“On bad days, stairs are very challenging, and the 5Cs seem to have embraced the stairs,” Christina Tricou SC ’17 said.
Tricou lives with chronic joint pain, and said the layout of the 5Cs makes life difficult. Many buildings at the 5CS were constructed before accessiblity became a significant factor in design.
“There are definitely alternate routes that allow you to avoid steps or stairs anywhere you want to go outside, but they often require doubling walking distance or time, which can be a challenge in itself,” Tricou said.
In 2013, Jennifer Seitel, a patron of Pomona’s Bridges Auditorium who came to see her daughters perform in a dance recital, sued Pomona College for discrimination against her disability. Seitel uses a wheelchair, and said that the bathrooms in Bridges were not wide enough to accommodate her. In response, Pomona converted two regular stalls in the women’s restroom into one stall that is wheelchair-accessible.
Yet problems persist.
Last year, the elevator in Pitzer College’s Pitzer Hall malfunctioned and was not fixed for two weeks.
There are additionally a handful of accessibility facilities that do not work, including the access button to open the door on the second floor of the Scripps College Humanities building. The 3D interactive map on the Claremont McKenna College website has no accessibility option for people to see which buildings have wheelchair accessibility.
Additionally, a lack of accessibility signs makes it time-consuming and frustrating to locate the accessible route, said Hussein Faara PO ’21, who was born with Beckers Muscular Dystrophy.
“I would like them to make their accessible routes more noticeable to prevent me from having to get stuck at someplace or waste my time looking around for them,” Faara wrote in an email to TSL.
Arielle Davis PZ ’18 said the 5Cs need more transportation aids, including buses, and greater access to Campus Safety, especially when biking and scootering are not feasible.
“Students with disabilities have to put forethought to things able-bodied students don’t need to think of,” Davis said.
One Pomona student, who has a neuromuscular condition and uses a wheelchair, said that the 5Cs don’t offer some of the accommodations she’s seen at large universities.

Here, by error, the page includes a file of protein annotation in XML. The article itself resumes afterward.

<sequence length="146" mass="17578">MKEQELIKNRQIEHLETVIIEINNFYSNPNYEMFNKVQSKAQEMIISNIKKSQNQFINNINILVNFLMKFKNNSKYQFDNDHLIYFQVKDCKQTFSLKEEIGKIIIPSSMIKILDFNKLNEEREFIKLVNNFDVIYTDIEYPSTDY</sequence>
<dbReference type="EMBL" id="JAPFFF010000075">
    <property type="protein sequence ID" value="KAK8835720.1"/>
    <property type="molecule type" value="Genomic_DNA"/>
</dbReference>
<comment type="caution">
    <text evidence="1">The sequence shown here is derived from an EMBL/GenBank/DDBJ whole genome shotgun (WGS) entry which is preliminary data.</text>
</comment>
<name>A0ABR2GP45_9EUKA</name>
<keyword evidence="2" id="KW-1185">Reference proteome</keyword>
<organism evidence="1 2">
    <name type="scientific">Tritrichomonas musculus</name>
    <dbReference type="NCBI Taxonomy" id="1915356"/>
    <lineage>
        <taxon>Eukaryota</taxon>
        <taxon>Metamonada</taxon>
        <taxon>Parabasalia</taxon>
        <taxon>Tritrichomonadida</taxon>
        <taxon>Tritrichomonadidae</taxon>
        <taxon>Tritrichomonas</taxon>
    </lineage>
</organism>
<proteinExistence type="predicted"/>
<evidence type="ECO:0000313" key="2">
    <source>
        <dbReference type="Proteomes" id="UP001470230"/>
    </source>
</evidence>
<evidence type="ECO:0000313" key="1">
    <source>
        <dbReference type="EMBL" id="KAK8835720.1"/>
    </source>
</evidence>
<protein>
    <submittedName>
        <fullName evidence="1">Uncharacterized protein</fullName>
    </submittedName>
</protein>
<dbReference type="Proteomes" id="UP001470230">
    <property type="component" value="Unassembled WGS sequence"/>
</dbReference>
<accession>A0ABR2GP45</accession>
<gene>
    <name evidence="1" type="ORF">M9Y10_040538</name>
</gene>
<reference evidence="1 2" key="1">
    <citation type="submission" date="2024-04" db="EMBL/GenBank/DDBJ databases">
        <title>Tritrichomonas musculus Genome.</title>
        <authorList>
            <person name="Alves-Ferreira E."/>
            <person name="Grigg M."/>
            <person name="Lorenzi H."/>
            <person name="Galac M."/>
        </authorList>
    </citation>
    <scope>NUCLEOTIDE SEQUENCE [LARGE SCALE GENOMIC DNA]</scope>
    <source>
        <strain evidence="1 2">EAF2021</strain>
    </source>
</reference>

“Overall, though, I have found my college accommodating and willing to improve,” the student said. She asked to be kept anonymous because she is not yet comfortable with being open about her condition.
Pomona helped Faara get a scooter, set up appointments with a cardiologist and a neurologist for a health examination, and established a primary health care provider to help him deal with his condition.
“The 5Cs thrive on the idea of equality and in providing as much support/resources to any student,” Faara wrote. “Being a disabled student from Ghana, I couldn’t be happier about the educational experience I’ve had over here.”
5C administrations have taken concerns from students with disabilities into account.
According to Robert Robinson, Assistant Vice President of Facilities and Campus Services, all buildings in Pomona are wheelchair-accessible, including entering buildings and changing floors. Robinson said that there is currently talk of creating a wheelchair-accessible transportation system for the 5C campuses.
However, there is no elevator in Pomona’s Oldenborg Residence Hall which, according to the Americans With Disabilities Act regulations, it is required to have as a three-story building.
Professor Amanda Agpar, a visiting professor of gender and women’s studies at Pomona, defined accessibility as “the elimination of obstacles to inclusion,” wrote in an email to TSL. “The fewer obstacles, the greater the accessibility. This is the goal of universal design: to maximize inclusion for as many people – regardless of age, ability, or neurology – as possible.”